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Trump speaks with DeSantis at Palm Beach International Airport, Florida, Sept. 8. Photo: Mandel Ngan/AFP/Getty Images

Florida Gov. Ron DeSantis (R) plans to terminate a Trump program that supports unemployment benefits for out-of-work Floridians because the state's jobless program doesn't have the resources to qualify for the federal assistance, Politico reports.

Why it matters: Florida is among the first states to stop the program because of the cost. The state doesn't pay its unemployed workers enough to meet the 25% matching requirement, so people will lose out on an extra $300 a week made possible by President Trump's executive order, Politico notes.

The big picture: The move to scrap the federal assistance comes just eight weeks before the 2020 election. Trump's re-election path has to go through Florida, Axios White House editor Margaret Talev writes.

The state of play: DeSantis said last week that Florida didn't have the "capacity" to accept the $300 payments from the Trump administration.

  • The program requires that states spend at least $100 per person per week on its own jobless benefits to qualify, Politico writes.
  • Florida has one of the weakest unemployment programs in the U.S.

What to watch: DeSantis is expected to put roughly $6 billion worth of CARES Act money that Congress sent to Florida toward the state’s COVID-19 response and fill in the budget.

Go deeper

Updated Dec 17, 2020 - Politics & Policy

Weekly jobless claims rise to 885,000 as Congress nears stimulus deal

Senate Majority Leader Mitch McConnell in the Capitol on Wednesday. Photo: Tasos Katopodis/Getty Images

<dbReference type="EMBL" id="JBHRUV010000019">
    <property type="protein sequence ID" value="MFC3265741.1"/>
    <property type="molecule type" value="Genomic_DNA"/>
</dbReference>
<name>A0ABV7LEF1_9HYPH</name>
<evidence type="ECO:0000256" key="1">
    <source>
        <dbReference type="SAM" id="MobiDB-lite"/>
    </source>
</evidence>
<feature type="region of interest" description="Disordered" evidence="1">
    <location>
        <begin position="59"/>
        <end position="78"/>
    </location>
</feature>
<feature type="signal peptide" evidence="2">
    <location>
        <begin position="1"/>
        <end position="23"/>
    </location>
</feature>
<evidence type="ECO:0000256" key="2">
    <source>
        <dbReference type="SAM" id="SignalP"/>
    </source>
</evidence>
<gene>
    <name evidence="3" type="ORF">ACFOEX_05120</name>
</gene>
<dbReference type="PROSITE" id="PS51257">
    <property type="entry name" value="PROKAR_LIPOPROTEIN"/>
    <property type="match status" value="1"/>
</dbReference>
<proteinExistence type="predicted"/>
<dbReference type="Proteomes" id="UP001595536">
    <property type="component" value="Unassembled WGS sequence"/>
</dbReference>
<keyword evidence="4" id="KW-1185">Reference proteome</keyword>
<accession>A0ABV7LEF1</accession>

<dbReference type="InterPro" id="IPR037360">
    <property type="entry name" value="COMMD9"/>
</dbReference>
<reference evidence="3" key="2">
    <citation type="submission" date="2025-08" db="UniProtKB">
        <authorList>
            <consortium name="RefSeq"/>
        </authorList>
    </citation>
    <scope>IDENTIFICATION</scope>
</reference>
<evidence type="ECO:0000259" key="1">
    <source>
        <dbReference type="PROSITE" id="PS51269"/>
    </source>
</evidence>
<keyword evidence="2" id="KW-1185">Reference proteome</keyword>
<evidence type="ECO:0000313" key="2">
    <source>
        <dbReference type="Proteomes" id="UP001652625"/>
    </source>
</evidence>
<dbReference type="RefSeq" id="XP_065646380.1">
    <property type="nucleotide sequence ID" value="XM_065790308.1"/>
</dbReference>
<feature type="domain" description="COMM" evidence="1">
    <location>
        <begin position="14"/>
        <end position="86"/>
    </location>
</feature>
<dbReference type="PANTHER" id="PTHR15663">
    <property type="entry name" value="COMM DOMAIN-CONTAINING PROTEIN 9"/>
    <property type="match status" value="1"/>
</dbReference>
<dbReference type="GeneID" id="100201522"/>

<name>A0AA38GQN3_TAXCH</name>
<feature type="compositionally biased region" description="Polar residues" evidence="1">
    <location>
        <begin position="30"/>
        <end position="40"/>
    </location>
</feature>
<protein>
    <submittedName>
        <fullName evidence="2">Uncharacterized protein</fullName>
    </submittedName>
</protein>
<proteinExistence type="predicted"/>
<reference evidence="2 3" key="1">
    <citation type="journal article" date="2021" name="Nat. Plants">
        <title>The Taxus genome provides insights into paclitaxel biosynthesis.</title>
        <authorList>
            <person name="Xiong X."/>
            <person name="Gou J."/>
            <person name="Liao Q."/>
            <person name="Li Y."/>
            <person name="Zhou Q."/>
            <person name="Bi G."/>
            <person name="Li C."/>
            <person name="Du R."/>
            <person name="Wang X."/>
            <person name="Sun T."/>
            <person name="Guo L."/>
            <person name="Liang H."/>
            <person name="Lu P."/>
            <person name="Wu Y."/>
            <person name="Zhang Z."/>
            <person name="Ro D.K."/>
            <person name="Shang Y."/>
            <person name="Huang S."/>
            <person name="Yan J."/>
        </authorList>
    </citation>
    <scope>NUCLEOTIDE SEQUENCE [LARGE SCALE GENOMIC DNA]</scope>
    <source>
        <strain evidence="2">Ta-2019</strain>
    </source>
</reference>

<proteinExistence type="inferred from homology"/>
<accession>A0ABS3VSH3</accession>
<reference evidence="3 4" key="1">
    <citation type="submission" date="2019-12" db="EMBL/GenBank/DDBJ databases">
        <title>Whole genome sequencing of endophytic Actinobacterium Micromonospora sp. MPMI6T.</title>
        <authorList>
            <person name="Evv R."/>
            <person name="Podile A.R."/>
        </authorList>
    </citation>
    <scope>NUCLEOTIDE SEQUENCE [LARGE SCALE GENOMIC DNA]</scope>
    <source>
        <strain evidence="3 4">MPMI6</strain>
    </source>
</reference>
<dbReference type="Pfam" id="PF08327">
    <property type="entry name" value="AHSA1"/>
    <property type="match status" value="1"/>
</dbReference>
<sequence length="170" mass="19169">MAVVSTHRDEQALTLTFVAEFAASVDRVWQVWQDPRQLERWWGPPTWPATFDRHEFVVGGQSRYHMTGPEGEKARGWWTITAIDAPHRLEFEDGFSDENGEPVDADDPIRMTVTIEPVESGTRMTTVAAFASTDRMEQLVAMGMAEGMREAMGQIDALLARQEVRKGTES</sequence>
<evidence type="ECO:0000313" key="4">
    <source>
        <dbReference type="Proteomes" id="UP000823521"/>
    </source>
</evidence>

Initial weekly jobless claims rose to 885,000 last week, an increase of 23,000 and a higher total than the 800,000 claims economists had projected, according to data released by the Labor Department.

Why it matters: The jobless numbers are moving in the wrong direction heading into the holidays. Amid clear indicators that the economic recovery is slowing, Congress looks set to reach a deal on a targeted stimulus package as soon as today.

Students vandalize and steal from schools for viral TikTok challenge

TikTok logo displayed on a phone screen in Krakow, Poland on July 18, 2021. Photo: Jakub Porzycki/NurPhoto via Getty Images

A viral TikTok challenge is leading students nationwide to shatter mirrors, steal fire alarms and intentionally clog toilets, The Washington Post reports.

Driving the news: Dubbed the the “Devious Licks challenge, students are showing off their "devious licks" on TikTok — with a sped-up version of "Ski Ski BasedGod" by rapper Lil’ B playing in the background.

Axios-Ipsos poll: People of color face more environmental threats

Expand chart
Data: Axios/Ipsos poll; Note: ±2.5% margin of error; Chart: Sara Wise/Axios

Americans of color are much less likely than white Americans to experience good air quality or tap water or enough trees or green space in their communities, and they're more likely to face noise pollution and litter, a new Axios-Ipsos poll finds.

The big picture: Our national survey shows Black and Hispanic Americans are more likely than their white counterparts to live near major highways or industrial or manufacturing plants — and to have dealt in the past year with water-boil notices or power outages lasting more than 24 hours.